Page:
New report suggests wage theft of airport worker salaries

Stephon Johnson | 11/30/2014, 4:02 p.m.

Airport workers in New York have been fighting for better benefits and a living wage for several years. Now, they might have to fight to keep the wages they have. According to a new 32BJ report titled, “Grounded Before Takeoff,” wage theft at New York area airports is just as bad as, or worse than, wage theft at other service agencies.

“When I heard from people that I was entitled to extra money in my paycheck but that [my company] never gave it to me, I felt pretty horrible,” Gian Lopez, who works as a baggage handler for Aviation SafeGuards at La- Guardia, said in the report. “All that extra money, even if it’s just a few dollars a week, could have been saved to buy my daughter essential items, such as diapers.”

The survey, which was conducted by Anzalone Liszt Grove Research for 32BJ, found that 88 percent of subcontracted airport workers reported at least one violation of wage and hour laws by their employer, with 69 percent of workers reporting multiple violations within the past year.

According to the report, 69 percent reported earning $9.50 or less per hour, putting them below New York City’s poverty line. The reports also state that 60 percent of workers reported experiencing some form of financial hardship while working at the airport, with 50 percent on public assistance and 20 percent reporting that they skipped a meal within the past week because of financial reasons.

“For low-wage workers already struggling to make ends meet, the rampant wage and hour violations at the airports are a second blow to the hardworking skycaps, wheelchair attendants, baggage handlers and other workers who keep our airports running every day,” said Hector Figueroa, president of 32BJ SEIU, in a statement. “These violations are not only illegal, but they expose the broader malfunction of the subcontracting system at the airports.”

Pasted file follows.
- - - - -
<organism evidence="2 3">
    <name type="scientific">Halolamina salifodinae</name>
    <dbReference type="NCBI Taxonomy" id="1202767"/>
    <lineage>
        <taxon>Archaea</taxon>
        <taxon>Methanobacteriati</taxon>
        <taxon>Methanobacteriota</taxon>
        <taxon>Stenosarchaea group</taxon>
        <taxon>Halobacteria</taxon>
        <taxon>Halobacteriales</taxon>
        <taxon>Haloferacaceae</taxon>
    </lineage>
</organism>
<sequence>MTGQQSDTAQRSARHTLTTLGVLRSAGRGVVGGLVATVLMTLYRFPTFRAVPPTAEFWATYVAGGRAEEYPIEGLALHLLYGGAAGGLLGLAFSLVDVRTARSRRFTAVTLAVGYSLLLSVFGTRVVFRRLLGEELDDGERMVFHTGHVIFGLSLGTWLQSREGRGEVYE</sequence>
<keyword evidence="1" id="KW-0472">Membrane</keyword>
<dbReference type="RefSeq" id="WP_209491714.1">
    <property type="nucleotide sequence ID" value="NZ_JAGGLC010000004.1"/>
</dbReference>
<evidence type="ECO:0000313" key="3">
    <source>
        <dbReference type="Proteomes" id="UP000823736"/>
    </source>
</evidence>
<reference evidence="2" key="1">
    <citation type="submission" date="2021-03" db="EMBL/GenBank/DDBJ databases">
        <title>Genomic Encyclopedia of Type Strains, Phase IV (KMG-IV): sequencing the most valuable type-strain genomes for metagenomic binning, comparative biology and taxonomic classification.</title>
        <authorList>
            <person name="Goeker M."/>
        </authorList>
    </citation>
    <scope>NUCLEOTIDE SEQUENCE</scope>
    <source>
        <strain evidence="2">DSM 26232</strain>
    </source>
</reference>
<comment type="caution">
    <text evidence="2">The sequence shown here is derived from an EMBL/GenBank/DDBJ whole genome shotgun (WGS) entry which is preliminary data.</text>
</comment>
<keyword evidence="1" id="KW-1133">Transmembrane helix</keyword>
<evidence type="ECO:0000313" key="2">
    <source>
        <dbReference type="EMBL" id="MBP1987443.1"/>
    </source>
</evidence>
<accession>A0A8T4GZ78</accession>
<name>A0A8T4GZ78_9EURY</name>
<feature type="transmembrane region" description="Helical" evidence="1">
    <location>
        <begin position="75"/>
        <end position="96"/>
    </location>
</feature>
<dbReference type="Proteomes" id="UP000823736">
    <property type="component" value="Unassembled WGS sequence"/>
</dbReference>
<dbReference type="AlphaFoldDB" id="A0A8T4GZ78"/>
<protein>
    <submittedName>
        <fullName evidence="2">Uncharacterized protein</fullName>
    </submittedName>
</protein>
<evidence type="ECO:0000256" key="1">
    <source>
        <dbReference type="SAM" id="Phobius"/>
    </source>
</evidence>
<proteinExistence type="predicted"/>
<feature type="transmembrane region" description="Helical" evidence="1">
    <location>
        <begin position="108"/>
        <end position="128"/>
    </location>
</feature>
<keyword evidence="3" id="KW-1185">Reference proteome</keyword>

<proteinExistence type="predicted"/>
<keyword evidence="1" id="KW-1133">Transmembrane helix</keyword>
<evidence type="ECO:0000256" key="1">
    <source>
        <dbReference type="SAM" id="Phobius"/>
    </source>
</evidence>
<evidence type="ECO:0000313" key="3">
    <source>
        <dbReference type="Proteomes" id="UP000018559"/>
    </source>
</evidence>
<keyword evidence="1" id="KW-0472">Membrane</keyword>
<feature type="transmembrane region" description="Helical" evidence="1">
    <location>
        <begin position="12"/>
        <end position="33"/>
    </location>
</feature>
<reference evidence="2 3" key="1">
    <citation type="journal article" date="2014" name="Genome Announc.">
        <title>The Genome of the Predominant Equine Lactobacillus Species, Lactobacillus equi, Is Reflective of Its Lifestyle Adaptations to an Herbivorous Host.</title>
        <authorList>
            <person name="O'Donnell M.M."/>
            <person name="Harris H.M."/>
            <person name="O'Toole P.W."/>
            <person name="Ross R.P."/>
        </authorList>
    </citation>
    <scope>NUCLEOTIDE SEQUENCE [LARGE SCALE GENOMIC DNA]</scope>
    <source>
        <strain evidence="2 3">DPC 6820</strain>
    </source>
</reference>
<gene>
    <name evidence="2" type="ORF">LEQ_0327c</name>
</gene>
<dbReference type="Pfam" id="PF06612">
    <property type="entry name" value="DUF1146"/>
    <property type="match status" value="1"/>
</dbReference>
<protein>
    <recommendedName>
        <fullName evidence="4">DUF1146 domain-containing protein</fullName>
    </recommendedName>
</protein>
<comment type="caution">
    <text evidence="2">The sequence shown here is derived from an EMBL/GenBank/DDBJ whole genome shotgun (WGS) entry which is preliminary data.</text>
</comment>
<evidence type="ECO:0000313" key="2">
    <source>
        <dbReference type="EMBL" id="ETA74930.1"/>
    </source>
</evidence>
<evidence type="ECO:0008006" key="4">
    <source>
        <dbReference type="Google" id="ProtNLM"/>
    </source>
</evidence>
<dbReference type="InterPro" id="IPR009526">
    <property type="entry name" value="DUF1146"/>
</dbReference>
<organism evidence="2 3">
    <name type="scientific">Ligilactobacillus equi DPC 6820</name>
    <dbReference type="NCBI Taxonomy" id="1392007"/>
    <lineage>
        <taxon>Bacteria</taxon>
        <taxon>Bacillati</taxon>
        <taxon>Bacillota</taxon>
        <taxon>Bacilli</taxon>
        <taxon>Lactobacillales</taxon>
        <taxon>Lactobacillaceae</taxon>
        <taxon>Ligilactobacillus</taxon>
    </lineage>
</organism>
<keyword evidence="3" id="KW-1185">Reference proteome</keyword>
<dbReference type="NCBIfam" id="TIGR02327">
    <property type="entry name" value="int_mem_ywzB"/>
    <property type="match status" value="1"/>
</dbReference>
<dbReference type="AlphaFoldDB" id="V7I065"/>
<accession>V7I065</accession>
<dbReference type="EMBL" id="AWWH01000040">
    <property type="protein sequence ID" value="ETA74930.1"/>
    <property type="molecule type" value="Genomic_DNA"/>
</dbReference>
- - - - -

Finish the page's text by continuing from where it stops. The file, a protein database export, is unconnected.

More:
Over the past few years, workers at LaGuardia, John F. Kennedy International and Newark Liberty International airports have filed several lawsuits over wage and hour violations. The most recent being this past October, when a U.S. District court in New York approved a $605,000 settlement with Primeflight Aviation Services for wage and hour violations, which included failing to pay the minimum wage, failing to pay overtime compensation and failing to pay a uniform maintenance fee.

New York State Attorney General Eric Schneiderman talked about workers constantly being cheated by their employers. “Airlines and the companies that operate our airports should make certain that the contractors they hire act responsibly,” said Schneiderman in a statement. “Together, we can send a strong message to anyone that would take advantage of lowwage workers: We won’t stand for it.” September 24, Schneiderman announced a wage theft settlement with a JFK contractor for nearly $1 million.